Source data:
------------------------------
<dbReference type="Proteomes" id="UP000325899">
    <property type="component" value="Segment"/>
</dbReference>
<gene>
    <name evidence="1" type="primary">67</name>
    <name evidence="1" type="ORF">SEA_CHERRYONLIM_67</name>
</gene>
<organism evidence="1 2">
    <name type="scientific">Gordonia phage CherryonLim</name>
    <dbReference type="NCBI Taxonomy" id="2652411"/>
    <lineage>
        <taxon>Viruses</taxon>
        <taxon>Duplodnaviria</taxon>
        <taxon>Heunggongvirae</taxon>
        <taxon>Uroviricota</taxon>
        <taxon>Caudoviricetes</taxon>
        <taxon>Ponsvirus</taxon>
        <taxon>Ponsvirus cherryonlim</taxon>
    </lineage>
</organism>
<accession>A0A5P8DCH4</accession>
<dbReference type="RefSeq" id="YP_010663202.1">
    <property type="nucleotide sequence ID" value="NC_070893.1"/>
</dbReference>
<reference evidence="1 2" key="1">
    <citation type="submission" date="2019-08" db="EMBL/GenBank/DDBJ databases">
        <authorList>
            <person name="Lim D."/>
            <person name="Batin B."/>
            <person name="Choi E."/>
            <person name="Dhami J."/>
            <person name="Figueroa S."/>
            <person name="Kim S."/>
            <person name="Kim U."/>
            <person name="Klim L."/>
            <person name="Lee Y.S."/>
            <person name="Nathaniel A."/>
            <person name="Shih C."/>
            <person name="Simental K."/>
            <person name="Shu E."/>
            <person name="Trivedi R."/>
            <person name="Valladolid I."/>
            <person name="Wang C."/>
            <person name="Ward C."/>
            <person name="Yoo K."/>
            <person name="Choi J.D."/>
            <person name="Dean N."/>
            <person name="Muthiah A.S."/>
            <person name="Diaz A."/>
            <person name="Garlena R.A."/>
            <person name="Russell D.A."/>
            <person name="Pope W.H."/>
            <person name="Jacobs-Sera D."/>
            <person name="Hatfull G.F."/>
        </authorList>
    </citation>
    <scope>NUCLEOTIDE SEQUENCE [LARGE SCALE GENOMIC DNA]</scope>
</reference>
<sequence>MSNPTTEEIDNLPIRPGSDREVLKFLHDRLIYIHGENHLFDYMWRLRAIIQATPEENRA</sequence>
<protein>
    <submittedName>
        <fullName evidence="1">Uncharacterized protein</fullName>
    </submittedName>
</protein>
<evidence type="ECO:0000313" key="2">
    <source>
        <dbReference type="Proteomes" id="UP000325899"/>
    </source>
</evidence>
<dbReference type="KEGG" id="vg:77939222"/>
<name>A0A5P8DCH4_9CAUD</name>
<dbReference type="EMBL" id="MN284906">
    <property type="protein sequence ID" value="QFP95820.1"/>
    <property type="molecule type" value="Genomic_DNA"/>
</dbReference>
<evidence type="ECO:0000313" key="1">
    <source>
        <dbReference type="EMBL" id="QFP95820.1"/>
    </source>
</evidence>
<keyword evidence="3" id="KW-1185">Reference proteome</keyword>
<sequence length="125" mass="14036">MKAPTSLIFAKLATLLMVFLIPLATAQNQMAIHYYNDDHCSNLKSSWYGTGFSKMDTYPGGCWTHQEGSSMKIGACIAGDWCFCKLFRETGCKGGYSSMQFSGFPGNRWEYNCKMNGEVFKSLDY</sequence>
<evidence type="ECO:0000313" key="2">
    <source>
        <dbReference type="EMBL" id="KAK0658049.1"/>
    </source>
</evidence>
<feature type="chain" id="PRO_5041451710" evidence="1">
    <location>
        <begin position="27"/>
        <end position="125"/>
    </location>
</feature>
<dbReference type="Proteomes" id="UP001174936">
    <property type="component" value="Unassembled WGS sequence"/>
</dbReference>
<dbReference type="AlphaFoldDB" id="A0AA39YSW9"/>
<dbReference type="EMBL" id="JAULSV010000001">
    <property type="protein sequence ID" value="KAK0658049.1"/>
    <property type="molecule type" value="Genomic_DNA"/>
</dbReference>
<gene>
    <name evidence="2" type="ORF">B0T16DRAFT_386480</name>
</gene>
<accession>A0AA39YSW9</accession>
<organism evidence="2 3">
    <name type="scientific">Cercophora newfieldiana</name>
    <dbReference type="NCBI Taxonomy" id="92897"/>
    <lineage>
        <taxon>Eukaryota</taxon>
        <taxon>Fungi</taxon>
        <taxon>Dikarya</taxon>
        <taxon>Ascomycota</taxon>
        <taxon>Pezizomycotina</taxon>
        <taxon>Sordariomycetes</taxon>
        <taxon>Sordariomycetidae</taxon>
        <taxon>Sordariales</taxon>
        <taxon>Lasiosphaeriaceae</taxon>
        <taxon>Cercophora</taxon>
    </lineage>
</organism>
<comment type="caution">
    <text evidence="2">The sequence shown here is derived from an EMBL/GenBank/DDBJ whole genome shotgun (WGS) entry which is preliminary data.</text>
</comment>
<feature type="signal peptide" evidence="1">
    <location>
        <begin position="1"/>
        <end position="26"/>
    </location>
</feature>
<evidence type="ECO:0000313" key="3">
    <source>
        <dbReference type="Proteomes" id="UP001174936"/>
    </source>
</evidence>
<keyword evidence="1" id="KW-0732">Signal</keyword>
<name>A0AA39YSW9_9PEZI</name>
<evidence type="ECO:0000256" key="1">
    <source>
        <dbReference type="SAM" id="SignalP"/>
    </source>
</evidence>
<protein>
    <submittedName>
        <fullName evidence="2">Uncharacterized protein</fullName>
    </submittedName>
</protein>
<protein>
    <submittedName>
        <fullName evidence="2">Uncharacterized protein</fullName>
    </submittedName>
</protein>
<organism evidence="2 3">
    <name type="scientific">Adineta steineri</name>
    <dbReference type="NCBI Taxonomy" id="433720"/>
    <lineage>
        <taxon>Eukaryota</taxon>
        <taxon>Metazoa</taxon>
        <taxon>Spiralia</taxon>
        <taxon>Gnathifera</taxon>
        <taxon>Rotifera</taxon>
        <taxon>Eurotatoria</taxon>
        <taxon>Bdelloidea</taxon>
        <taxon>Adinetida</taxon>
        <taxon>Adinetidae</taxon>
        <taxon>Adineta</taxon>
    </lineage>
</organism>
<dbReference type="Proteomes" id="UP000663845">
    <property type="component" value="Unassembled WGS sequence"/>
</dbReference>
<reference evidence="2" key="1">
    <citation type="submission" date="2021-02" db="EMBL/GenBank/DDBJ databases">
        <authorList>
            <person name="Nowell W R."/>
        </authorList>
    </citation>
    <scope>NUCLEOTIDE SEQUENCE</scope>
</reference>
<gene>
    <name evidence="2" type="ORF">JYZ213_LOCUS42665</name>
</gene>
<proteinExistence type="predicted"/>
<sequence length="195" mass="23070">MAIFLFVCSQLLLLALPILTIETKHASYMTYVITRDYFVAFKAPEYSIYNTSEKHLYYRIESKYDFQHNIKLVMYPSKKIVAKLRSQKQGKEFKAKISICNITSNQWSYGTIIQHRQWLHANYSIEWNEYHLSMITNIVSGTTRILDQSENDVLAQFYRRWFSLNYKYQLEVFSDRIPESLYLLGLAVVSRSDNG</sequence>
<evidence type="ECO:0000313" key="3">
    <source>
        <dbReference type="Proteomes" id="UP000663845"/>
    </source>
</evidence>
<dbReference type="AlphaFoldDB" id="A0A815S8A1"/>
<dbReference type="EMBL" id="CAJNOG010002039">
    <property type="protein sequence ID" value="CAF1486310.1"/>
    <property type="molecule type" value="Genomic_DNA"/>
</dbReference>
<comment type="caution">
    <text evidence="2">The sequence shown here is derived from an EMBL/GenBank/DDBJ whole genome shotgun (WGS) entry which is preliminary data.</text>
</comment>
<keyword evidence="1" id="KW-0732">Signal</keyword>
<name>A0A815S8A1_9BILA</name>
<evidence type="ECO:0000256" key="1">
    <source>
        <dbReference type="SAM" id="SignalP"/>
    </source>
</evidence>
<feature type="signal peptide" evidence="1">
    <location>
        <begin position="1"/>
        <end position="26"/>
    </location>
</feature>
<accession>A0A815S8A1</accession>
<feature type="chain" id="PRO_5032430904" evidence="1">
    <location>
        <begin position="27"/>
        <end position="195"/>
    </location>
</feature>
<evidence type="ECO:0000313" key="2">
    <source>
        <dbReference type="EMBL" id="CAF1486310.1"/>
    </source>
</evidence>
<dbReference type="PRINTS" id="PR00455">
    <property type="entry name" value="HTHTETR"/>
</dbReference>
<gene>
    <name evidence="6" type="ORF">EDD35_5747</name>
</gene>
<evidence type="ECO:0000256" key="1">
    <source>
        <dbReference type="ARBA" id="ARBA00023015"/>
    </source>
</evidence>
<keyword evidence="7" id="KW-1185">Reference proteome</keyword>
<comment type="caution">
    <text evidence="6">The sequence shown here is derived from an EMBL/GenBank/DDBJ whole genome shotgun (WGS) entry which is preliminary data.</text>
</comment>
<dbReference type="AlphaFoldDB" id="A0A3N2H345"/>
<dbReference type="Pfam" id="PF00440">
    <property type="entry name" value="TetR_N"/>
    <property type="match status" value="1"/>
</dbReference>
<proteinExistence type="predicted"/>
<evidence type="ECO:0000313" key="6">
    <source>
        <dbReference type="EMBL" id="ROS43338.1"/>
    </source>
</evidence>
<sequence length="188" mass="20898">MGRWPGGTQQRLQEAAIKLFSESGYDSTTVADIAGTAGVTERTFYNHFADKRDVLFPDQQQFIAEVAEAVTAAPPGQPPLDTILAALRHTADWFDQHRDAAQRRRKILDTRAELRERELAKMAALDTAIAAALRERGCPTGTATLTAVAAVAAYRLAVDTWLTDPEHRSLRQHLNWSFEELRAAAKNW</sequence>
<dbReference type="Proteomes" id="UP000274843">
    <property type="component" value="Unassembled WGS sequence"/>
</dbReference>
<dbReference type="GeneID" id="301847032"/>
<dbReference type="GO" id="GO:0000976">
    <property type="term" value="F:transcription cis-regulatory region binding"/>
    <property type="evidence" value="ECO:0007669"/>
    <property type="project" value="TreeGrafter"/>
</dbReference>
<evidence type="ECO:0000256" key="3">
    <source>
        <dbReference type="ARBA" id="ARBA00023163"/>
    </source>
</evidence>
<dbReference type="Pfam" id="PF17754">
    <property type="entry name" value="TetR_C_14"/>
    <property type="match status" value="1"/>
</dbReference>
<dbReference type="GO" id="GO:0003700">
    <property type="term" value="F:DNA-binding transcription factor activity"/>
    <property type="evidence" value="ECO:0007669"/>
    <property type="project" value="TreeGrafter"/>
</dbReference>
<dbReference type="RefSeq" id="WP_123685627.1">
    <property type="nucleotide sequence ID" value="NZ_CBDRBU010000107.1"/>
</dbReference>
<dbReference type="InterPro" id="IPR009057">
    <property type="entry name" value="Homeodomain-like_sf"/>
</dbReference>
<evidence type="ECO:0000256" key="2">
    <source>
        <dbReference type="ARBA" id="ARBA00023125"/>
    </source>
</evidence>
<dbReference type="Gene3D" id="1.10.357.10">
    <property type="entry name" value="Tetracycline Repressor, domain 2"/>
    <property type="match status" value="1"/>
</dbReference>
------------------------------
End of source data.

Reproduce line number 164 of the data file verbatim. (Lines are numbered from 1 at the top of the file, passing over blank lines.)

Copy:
        <taxon>Adinetida</taxon>